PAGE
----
In the new comedic drama Chaos, a group of rogue CIA spies in the Clandestine Administration and Oversight Services (CHAOS) combats threats to national security amid bureaucratic gridlock, incompetence and political infighting. The genesis of the series came from an interesting combination of sources, as creator and co-executive producer Tom Spezialy explains.
“I’d always been a big fan of [the movie] The Four Musketeers and wanted to do an updating of it. And I was doing research for another CIA show, and it was [a book] about the story of an ex-operative who was telling of his time spent at the agency. And on the dust cover it said, of the CIA, they spent a lot of money, killed a lot of people, accomplished very little. And I thought, ‘Well, that’s probably more accurate than most representations of the CIA.’ So I started doing research and stumbled into the bureaucracy of it, 17,000 spies all in one facility, which also got me thinking, ‘Well, they probably spy on each other a lot.’”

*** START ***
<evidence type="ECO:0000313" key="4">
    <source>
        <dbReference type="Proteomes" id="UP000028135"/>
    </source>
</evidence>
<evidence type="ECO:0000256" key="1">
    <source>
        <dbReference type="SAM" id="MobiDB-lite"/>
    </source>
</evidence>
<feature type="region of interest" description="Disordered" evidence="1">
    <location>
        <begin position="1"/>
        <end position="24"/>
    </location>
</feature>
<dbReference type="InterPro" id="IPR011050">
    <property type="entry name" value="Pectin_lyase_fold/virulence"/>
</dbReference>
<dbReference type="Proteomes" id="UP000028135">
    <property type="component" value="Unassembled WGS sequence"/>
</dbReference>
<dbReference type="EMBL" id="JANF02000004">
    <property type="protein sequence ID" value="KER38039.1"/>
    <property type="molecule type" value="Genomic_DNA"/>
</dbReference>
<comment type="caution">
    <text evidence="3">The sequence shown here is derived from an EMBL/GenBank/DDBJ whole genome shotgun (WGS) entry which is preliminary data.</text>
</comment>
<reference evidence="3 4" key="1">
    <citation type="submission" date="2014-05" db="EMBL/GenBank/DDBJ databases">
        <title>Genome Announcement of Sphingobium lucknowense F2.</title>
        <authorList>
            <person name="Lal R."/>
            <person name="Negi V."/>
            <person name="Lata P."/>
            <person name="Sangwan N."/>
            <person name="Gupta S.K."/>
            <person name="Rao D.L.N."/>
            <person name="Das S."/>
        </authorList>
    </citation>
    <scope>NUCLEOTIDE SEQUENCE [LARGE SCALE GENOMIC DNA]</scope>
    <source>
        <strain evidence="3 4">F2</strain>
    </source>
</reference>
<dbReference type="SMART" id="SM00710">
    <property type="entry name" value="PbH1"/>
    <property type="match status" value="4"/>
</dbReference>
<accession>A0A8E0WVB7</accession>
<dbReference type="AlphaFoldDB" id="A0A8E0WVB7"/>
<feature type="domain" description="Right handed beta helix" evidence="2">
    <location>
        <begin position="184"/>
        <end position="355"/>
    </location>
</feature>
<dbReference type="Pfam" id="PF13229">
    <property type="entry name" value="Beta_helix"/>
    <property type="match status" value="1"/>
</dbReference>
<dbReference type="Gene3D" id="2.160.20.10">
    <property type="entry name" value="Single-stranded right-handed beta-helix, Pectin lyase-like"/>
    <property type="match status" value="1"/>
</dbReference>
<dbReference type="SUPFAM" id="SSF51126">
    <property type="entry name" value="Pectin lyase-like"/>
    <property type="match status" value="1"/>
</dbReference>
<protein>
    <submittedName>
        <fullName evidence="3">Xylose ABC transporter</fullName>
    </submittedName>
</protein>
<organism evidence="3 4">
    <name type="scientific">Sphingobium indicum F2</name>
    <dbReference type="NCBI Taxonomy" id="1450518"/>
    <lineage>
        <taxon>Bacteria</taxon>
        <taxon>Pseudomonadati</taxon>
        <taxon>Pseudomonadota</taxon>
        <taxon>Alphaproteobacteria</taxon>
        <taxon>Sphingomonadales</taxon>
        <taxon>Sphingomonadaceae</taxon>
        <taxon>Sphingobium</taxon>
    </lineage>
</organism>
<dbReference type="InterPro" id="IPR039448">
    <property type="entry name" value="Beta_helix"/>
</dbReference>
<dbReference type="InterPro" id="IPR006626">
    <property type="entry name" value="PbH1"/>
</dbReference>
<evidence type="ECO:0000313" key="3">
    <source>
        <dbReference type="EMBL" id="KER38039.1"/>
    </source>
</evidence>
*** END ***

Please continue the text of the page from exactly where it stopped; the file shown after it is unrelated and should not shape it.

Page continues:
The pilot episode exemplifies the combination of comedy and drama that Spezialy references when he mentions The Four Musketeers. We follow four main characters — Rick Martinez (Freddy Rodriguez), placed in the department as an unwitting mole; Michael Dorset (Eric Close), a psychologist turned CIA operative; Billy Collins (James Murray), a Scot decommissioned from the British Secret Service; and Casey Malick (Tim Blake Nelson), a 12-year vet of the agency who can transform into a “human weapon.”
Film director Brett Ratner serves as co-executive producer and directed the pilot, giving it the same fun and energy as his Rush Hour feature films. The show manages to be humorous without being an outright spoof, as Spezialy acknowledges.
“It’s not a parody. What I’m impressed by in the real CIA operatives, the field operatives, is that we’re used to seeing them sort of supported by a lot of technology and gizmos and James Bond special cars. In reality they have very little. These are the guys that are out traveling the world and sort of functioning on their wits and their ability to improvise. So the drama, I think, of the show comes in that our guys are constantly thrown into challenging positions. And we enjoy watching them figure out how to get out. So I think there’s true drama. Is it funny? I hope it’s funny. I hope it’s fun, like The Four Musketeers. You want to root for them and spend time with them. And I think the show can be all those things.”
Chaos premieres tonight at 8pm ET on CBS.
© 2011 CBS Broadcasting Inc. Credit: Jason Bell